Re: Where are we at? Where to from here?

Re: Where are we at? Where to from here?

From: Pierre-Yves Schobbens <>
Date: Mon, 15 May 2006 10:51:33 +0200
Message-Id: <>
Le 15-mai-06  01:51, Jrn Guy S a crit :

> Precise UMLeers,
> In response to Greg's original post, attached you will find a small  
> figure,
> showing statistics on the growth of UML. If we perceive the UML as a
> (software) system, we will find that its complexity has greatly  
> increased
> over the years.

This is certainly true.

> This affects usability on a theoretical and practical level.
This is not clear. I tend to agree, but the additions made to UML  
were done with the aim to increase practical usability.
Are there serious studies on this topic?

> In other words, with a body of specification that large,  
> consistency is
> almost impossible to achieve.

It is clear that the official description of UML (any version)  
contains inconsistencies.

> In the same vein, practicability is even harder, because lack of
> specification forces implementers to interpret the standard, rather  
> than
> adopt it. The result is not UML, but VML - Vendor Modelling Language.

True, but most people don't see this as an obstacle to practical  
usability (I do).
> * Abort work on the existing UML standard 2.0.

I disagree: this is the best way to have almost everybody consider  
our work as irrelevant.

> * Focus work on well understood, open, and minimal systems, such as  
> (the basis for IBM EMF). Start with a class-based abstraction, such as
> Object-Z (One option!)

This just about meta-modelling, not about UML itself.

> * Set up a research-based forum of focus, that is independent of  
> the OMG,
> like the OCL Portal
> (

A forum is nice, but why make it independent of OMG? This will only  
increase confusion.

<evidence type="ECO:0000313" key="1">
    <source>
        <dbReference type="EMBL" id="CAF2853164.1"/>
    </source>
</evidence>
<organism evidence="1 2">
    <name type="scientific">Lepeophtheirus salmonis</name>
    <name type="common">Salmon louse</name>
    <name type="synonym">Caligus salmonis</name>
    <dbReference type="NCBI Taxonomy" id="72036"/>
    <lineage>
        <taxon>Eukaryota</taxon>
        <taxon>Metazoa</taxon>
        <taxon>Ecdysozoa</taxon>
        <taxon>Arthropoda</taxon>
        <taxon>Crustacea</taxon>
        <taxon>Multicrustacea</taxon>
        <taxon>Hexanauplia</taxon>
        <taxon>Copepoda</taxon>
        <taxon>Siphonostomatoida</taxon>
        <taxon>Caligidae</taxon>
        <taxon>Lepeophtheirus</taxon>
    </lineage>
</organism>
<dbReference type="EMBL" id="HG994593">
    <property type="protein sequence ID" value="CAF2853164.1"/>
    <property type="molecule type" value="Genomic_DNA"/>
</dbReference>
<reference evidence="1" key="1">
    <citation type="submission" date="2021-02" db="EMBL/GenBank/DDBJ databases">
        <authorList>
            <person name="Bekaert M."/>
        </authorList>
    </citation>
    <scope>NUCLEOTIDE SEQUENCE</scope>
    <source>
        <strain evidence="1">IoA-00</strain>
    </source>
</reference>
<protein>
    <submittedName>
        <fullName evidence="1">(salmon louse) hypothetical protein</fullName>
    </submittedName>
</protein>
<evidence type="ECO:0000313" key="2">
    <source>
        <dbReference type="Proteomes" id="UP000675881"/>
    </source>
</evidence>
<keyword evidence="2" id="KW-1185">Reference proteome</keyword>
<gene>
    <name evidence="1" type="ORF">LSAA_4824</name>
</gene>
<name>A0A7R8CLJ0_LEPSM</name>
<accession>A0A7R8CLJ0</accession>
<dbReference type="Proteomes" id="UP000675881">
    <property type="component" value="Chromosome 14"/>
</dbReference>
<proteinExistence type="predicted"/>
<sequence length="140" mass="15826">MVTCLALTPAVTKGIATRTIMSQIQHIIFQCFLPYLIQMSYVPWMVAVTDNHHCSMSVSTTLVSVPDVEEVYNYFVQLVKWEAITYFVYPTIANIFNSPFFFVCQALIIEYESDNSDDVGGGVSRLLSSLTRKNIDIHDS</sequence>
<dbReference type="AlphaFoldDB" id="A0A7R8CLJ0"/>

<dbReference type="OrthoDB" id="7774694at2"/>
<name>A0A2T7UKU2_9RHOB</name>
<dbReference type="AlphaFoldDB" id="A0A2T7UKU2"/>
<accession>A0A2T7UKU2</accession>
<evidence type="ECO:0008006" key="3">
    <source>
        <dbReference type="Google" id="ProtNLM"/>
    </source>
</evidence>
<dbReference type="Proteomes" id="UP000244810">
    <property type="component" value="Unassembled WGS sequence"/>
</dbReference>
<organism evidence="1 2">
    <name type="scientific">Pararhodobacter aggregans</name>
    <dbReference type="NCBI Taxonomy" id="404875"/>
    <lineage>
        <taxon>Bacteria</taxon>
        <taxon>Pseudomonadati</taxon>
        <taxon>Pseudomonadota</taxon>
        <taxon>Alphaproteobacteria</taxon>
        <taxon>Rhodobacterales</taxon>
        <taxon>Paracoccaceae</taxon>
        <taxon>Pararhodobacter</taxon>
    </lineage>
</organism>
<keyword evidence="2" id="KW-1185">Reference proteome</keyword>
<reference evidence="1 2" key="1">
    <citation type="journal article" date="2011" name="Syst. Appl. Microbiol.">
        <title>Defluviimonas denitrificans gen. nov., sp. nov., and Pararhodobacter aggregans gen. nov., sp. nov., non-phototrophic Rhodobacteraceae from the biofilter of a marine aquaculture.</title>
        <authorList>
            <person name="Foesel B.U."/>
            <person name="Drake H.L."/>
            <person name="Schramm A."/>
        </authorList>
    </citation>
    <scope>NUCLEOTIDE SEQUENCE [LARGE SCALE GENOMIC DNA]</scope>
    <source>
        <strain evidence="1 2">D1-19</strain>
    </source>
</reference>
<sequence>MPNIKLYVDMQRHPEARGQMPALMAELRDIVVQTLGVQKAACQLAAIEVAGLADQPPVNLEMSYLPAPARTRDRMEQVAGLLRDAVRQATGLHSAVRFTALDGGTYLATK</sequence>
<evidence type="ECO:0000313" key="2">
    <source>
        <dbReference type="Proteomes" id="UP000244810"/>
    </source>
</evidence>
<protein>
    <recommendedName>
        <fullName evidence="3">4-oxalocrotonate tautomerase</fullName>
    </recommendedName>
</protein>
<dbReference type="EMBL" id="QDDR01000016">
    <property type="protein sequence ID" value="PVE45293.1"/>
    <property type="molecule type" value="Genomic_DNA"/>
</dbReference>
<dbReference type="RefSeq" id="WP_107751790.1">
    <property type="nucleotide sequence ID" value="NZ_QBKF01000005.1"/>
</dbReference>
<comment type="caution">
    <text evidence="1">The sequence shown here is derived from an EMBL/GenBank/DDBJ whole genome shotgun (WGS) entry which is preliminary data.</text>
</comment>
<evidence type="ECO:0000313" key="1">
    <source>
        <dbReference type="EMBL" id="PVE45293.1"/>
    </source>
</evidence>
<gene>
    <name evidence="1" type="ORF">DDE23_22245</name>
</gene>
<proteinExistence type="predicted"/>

> * Build minimal metamodels of particular interest for UML's parts,  
> describe
> their conditions of composition into a new metamodel.

Why not use profiles to define restricted parts of UML?

> This approach could provide the following advantages/ remedy the  
> following
> shortcomings:
> * Research impact is immediate, and the changes made to a commonly
> maintained standard are traceable. The counterexample is the  
> current OMG
> process, were the proceedings of the workgroups cannot be observed.  
> Only
> selected results are published at larger intervals.

This is at it should be -- interested people can have the information  
through the members, while publishing all discussions in extenso will  
rather confuse most people.

> * Research is rewarding, because contributions can be ascribed to  
> research
> institutions and individuals. In the current process, researchers  
> may, as in
> the case of the OCL standard, contribute significantly to the work,  
> but do
> not receive a mention in the result. As this is uneconomical for the
> researcher in the promotion of their own work, they withdraw from the
> effort, leaving it weakened.

Well, it is still possible to publish individual contributions, but  
not as endorsed by OMG.
I don't think this is the main problem.

> * Results are free. In the current situation, OMG publications are
> copyright-protected content of the same-named company.  
> Consequently, each
> person that wants to use terms branded by the OMG or reference the  
> products,
> has to go through a legal process. This stifles innovation. In one  
> concrete
> case known to me, a researcher wanted to produce a public HTML  
> version of
> the UML standard, to make it more accessible. The request was  
> denied by the
> OMG.

I agree that this is a problem, but not a major one, and the  
situation is the same with almost all standard bodies (CEN, CENELEC,  
ISO, CCITT, etc.)

> The last argument I would like to add is of a moral nature: If we  
> do not
> provide a unifying basis to the UML and MOF, there will be no  
> common use as
> explained above. Thus, the biggest shark is going to take the  
> smaller fish
> in the waters of modelling tools. Microsoft has already affected a  
> change in
> the naming of the UML conference from UML to MODELS. It will not be  
> long
> until the UML disappears from public perception and we will have to  
> write
> about 'Software Factories', 'DSLs' and their underlying formalisms.  
> Quoting
> one of Microsoft's Researchers:
> "So I don't see UML as a central part of the software factory/DSL  
> story."
> (cmp. 
> 2004/09/29/235482.aspx )
> I hope that model-driven processes will not become intellectual  
> capital of
> one institution. Digressing from the OMG-standard to avoid such a  
> situation
> seems to be a small price to pay.

It this would be the situation, I would agree. But the fact is that  
in OMG, there is currently a kind of balance of powers that makes it
reassonably fair, though I agree its mechanisms are (in principle)  

Anyway, the first point is to prove that we have some value to offer:  
concretely, where would this value be?
Received on Mon 15 May 2006 - 09:52:38 BST